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The handbook of microbial metabolism of amino acids.

Book cover for The handbook of microbial metabolism of amino acids.

Description

This handbook explores the most recent advances in knowledge regarding amino acid metabolism in different microbial organisms, including bacteria, yeasts, fungi, protozoa and nematodes, with emphasis on the similarities and differences in the way these organisms handle amino acids. Inclusive of 9 parts with 32 chapters overall, the discussions are presented per specific amino acid metabolism, incl...

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Chapter 5 (Page no: 70)

Arginine deiminase in microorganisms.

The arginine deiminase (ADI) pathway comprises three central enzymes, namely arginine deiminase, ornithine transcarbamoylase and carbamate kinase, whose importance is often neglected in reviews of amino acid metabolism in microorganisms. The relevance of the ADI pathway is underscored by the early observations that under anaerobic conditions and in the absence of terminal electron acceptors such as nitrate and nitrite, fermentative arginine breakdown via the ADI system can be used as the sole energy source for bacteria such as Pseudomonas aeruginosa, Bacillus licheniformis and Enterococcus faecalis, where the pathway and its enzymes were originally discovered. The wide distribution of the ADI system further emphasizes its role as a secondary energy-providing pathway in suboptimal or harsh growth conditions, such as low-oxygen, low pH, high-salt and low-carbohydrate environments. Moreover, the generation of ammonia via the ADI system may reduce pH stress in specific microniches containing high concentrations of organic acids. A role for ADI in bacterial survival and pathogenicity has been identified in clinical cultures, as shown for Burkholderia pseudomallei isolates from patients with melioidosis. In food matrices, the ADI system may play a role in the establishment of specific microbial communities, as exemplified by the adaptation of Lactobacillus sakei to fermented meat matrices. Staphylococcus spp., which have significance for both clinical settings and food technology, also seem to benefit from the ADI system, albeit in a species- and even strain-dependent manner.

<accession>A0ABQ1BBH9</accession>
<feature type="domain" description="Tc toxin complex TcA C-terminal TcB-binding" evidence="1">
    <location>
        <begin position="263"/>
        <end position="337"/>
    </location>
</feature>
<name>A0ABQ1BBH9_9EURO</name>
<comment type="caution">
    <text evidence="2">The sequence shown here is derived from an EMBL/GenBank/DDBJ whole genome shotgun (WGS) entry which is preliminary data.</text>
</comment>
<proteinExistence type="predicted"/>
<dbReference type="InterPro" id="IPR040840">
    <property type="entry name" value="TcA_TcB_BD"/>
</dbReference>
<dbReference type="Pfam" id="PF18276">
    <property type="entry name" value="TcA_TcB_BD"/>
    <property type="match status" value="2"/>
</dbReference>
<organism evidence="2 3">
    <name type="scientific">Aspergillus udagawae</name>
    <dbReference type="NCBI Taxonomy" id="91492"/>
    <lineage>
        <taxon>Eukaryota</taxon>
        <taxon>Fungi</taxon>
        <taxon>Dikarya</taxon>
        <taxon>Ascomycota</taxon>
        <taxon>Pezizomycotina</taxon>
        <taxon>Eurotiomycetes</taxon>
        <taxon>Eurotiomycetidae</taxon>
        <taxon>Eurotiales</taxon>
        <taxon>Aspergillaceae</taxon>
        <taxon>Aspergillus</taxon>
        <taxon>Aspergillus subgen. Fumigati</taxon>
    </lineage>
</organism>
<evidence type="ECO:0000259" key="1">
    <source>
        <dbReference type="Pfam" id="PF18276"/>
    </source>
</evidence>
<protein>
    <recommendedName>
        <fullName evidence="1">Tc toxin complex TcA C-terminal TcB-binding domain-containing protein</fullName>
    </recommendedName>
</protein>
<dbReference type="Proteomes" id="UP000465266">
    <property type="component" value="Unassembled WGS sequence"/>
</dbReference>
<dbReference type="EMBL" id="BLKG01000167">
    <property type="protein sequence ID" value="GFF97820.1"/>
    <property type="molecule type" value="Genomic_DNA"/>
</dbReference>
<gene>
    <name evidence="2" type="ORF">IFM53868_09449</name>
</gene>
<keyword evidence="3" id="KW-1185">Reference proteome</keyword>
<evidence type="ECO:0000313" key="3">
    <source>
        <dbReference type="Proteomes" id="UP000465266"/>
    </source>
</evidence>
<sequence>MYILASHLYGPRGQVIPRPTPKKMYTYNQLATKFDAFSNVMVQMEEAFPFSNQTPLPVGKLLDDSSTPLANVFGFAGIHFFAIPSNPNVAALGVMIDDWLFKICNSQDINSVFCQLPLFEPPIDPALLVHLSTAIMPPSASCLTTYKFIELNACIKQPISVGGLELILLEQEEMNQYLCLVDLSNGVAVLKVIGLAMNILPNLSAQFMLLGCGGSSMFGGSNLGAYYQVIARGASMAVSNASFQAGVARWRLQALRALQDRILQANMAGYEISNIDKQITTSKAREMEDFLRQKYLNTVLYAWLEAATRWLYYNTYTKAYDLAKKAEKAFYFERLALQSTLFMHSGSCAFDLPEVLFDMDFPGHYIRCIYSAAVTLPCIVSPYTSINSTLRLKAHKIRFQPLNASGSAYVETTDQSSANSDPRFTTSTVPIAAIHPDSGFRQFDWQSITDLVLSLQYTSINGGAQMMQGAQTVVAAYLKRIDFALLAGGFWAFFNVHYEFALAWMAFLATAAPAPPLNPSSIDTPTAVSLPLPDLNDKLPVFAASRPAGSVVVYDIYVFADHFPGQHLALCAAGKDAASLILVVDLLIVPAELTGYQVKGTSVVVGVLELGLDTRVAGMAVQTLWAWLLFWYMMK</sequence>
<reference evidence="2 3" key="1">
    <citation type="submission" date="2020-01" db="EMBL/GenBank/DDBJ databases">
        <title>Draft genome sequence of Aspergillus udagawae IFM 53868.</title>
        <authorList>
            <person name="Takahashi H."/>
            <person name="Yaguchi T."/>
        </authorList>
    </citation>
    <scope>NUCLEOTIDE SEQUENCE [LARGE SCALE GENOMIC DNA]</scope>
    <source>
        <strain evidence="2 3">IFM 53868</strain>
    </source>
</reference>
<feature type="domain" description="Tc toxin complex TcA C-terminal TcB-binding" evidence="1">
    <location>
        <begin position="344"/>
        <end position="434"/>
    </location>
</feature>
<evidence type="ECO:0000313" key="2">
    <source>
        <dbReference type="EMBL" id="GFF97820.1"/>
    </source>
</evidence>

Other chapters from this book

Chapter: 1 (Page no: 1) Structural and functional properties of glutamate dehydrogenases. Author(s): Brown, S. Simcock, D. C.
Chapter: 2 (Page no: 15) Glutamate decarboxylase in bacteria. Author(s): Giovannercole, F. Pennacchietti, E. Biase, D. de
Chapter: 3 (Page no: 29) The yeast γ-aminobutyrate (GABA) shunt. Author(s): Locy, R. D.
Chapter: 4 (Page no: 49) Lysine biosynthesis in microorganisms. Author(s): Hudson, A. O. Savka, M. A. Pearce, F. G. Dobson, R. C. J.
Chapter: 6 (Page no: 81) Arginase and microbial pathogenesis in the lungs. Author(s): Lucas, M. J. R. Caldwell, R. W. Fulton, D. Chakraborty, T. Lucas, R.
Chapter: 7 (Page no: 91) Arginine and methionine as precursors of polyamines in trypanosomatids. Author(s): Pérez-Pertejo, Y. Morán, J. M. Fouce, R. B.
Chapter: 8 (Page no: 116) Ornithine and lysine decarboxylation in bacteria. Author(s): Lucas, P. M.